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Lenox Addition Apartments break free from the typical mid-rise housing mold

PMG FILE - Brian Libby

Today in Portland and in cities all over America, we're building a whole lot of mid-rise housing.

According to Census Bureau statistics, in 2017 there were 187,000 new housing units completed in buildings 50 units or more across the country, the most on record. Locally, our urban growth boundary makes these structures all the more common.

The overwhelming majority of mid-rise urban housing looks largely the same: boxes built right up to the property line, arranged as double-loaded corridors with units on both sides. The natural light levels are low and the spaces are often dreary, no matter what type of granite they use for the countertops. But the Lenox Addition Apartments, in Southeast Portland at 52nd and Holgate, are something different.

Designed by local firm Weil Bixby Architecture for clients Anton Pardini and Michael Parker, the E-shaped building is arranged around two inner courtyards and paired with outdoor covered balconies.

COURTESY: WEIL BIXBY ARCHITECTURE - The Lenox Addition Apartments, in Southeast Portland at 52nd and Holgate, differ from the typical mid-rise urban housing designs found throughout Portland.

This gives tenants more natural light (in most cases from two different sides) but saves the client money by reducing overall square footage: no hallways needing heating and cooling. The building is also broken down into multiple pieces, improving sight lines for tenants and further reducing mass.

Yet none of these features are what you notice standing outside the Lenox Addition Apartments. Its architectural signature is a combined sun-screen and balcony system. Instead of hanging a series of individual balconies off the facade, Weil Bixby united them in one scaffolding-like aluminum composition.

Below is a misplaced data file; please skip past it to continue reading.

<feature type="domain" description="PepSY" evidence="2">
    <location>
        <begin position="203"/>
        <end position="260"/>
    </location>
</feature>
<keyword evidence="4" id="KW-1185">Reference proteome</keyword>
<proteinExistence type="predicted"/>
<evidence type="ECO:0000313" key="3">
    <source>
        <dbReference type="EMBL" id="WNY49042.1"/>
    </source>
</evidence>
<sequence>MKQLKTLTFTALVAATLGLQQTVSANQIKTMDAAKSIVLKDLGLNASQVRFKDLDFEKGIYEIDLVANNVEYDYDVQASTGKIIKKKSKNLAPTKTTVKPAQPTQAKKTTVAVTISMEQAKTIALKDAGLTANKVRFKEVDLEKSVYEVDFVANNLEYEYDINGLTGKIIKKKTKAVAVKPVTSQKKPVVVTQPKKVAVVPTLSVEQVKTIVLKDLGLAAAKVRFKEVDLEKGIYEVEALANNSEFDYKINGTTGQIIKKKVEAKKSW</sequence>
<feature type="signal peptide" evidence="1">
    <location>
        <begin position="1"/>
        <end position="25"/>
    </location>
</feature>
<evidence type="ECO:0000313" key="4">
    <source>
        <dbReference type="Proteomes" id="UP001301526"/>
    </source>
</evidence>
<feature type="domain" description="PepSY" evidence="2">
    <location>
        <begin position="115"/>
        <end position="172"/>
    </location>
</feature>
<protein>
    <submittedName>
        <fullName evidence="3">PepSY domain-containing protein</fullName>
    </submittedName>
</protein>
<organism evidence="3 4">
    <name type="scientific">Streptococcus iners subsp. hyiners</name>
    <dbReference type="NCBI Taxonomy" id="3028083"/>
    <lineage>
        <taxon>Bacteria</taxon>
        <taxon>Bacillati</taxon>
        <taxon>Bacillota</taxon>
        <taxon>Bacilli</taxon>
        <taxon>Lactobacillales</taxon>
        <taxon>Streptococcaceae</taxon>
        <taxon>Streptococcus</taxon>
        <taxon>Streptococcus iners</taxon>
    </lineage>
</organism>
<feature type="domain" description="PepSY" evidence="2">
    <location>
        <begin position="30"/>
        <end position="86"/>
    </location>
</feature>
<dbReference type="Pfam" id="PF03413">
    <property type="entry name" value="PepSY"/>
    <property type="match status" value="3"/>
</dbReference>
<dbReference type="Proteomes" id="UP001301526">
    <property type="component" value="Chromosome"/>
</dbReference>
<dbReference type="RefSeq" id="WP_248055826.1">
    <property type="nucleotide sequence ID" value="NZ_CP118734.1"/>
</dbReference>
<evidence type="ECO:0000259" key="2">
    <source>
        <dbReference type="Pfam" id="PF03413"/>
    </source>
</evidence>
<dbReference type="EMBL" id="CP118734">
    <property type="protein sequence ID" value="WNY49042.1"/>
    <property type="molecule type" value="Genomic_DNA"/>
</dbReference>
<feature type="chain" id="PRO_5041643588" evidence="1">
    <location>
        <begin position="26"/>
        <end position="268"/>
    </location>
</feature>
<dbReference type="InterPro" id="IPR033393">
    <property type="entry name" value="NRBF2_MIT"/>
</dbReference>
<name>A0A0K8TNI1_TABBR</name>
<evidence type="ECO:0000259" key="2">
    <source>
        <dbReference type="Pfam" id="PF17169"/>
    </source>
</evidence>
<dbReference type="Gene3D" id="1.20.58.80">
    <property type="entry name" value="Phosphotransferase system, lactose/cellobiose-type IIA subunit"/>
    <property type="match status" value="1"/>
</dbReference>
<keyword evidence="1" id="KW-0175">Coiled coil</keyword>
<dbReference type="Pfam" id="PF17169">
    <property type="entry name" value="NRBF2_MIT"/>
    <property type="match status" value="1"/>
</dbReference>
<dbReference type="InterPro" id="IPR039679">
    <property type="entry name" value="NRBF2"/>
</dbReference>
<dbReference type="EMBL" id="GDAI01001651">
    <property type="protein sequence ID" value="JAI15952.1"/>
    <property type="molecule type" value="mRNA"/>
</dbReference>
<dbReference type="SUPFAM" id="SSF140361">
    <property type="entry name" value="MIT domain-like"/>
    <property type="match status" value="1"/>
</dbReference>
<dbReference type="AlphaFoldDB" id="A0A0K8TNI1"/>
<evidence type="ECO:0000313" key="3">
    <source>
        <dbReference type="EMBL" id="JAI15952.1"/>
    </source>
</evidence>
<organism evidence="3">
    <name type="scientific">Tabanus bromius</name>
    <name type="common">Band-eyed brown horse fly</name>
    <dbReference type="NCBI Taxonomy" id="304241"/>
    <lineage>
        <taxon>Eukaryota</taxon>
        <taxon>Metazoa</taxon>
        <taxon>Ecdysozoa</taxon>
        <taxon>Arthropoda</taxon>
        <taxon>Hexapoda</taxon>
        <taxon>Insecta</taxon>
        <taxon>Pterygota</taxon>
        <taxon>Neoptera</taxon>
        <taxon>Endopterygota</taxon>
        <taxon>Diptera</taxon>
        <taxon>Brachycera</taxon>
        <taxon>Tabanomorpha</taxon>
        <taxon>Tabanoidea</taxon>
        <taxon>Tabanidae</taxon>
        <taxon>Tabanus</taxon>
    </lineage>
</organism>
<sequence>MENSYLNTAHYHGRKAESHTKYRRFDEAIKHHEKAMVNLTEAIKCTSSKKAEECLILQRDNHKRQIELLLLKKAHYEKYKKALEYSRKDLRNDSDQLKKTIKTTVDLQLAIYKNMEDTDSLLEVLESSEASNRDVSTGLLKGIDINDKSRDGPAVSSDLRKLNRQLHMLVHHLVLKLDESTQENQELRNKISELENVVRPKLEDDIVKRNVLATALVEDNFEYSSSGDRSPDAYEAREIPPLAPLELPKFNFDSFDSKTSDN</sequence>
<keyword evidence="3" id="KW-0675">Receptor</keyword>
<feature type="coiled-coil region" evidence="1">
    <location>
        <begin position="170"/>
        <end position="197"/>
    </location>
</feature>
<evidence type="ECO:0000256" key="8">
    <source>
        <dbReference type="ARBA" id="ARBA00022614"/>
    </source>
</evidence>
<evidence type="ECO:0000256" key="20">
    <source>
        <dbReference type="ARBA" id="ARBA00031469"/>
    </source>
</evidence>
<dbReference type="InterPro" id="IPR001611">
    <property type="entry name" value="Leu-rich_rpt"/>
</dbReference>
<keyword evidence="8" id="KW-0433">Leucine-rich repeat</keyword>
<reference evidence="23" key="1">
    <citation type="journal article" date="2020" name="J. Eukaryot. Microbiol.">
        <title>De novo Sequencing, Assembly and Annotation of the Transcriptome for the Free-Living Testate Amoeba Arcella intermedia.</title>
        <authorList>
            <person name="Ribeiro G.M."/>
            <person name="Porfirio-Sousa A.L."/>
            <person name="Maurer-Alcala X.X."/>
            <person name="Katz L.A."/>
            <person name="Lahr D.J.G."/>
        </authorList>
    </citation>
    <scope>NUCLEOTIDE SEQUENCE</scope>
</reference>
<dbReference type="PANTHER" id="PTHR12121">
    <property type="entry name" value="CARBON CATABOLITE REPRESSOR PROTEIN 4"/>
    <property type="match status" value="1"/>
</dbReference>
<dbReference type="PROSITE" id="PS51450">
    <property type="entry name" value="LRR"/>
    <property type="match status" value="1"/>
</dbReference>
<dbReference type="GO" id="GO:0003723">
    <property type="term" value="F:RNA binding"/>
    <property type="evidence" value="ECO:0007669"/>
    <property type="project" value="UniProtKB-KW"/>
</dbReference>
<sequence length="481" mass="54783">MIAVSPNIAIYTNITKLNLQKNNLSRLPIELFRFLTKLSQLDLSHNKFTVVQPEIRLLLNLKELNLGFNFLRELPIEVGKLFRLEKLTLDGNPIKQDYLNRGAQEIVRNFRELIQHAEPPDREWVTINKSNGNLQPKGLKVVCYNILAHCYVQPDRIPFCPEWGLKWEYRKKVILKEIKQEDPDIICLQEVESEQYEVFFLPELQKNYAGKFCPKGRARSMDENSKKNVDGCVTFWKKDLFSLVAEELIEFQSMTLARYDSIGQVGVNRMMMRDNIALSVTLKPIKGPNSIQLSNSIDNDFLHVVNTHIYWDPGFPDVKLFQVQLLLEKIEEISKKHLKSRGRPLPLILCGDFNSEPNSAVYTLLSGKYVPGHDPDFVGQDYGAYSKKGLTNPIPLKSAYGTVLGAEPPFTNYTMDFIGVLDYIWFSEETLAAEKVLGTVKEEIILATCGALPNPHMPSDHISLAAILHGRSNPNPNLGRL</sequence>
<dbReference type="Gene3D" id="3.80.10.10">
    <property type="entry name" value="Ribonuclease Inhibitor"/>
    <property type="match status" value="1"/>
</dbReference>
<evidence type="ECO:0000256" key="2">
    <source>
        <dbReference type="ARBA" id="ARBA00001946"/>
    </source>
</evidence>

Like the award-winning Edith Green Wendell Wyatt Federal Building renovation downtown, it takes a functional move — reducing summertime heat gain with exterior screening — and makes it a kind of sculptural identity for the architecture. Right now Lenox's aluminum screening does produce some unwanted glare in the mornings, as one reader recently complained, but the aluminum will soon weather to a more matte finish.

The screening also reminds me a little of the large-scale public artwork at the east edges of the Hawthorne and Morrison bridges, "Inversion Plus-Minus" by Seattle's Lead Pencil Studio (whose founders, coincidentally, were classmates of Weil and Bixby at the University of Oregon in the 1990s). Just as the sculpture uses steel to mimic the outlines of past industrial warehouses in the Central Eastside, so too does Lenox Addition act as a kind of outline for the architecture. In this case, though, the Lenox screening speaks not to the past but to the future, not just as sustainable design reducing our need for air conditioning and electric light, but as an act of place-making.

The past 20 years have seen a number of neighborhood commercial streets emerge as hot spots: places like Belmont Street and Hawthorne Boulevard in Southeast, Mississippi Avenue in North Portland and Alberta Street in Northeast. That's due in part to zoning and scale: mixed-use buildings combine storefronts and higher-density living. But architectural quality often helps determine where customers and tenants really want to be.

Today, the Lenox Addition Apartments sit across Holgate from a Plaid Pantry convenience store and across 52nd Avenue from an old tire store. But there's not another neighborhood strip anywhere close by, and I wouldn't be surprised if 52nd and Holgate eventually becomes an attractor beyond this project — but kickstarted in part by this design.

Brian Libby is a Portland freelance journalist, critic and photographer who has contributed to The New York Times, The Atlantic and Dwell among others. His column, Portland Architecture, can be read monthly in the Business Tribune or Online at:

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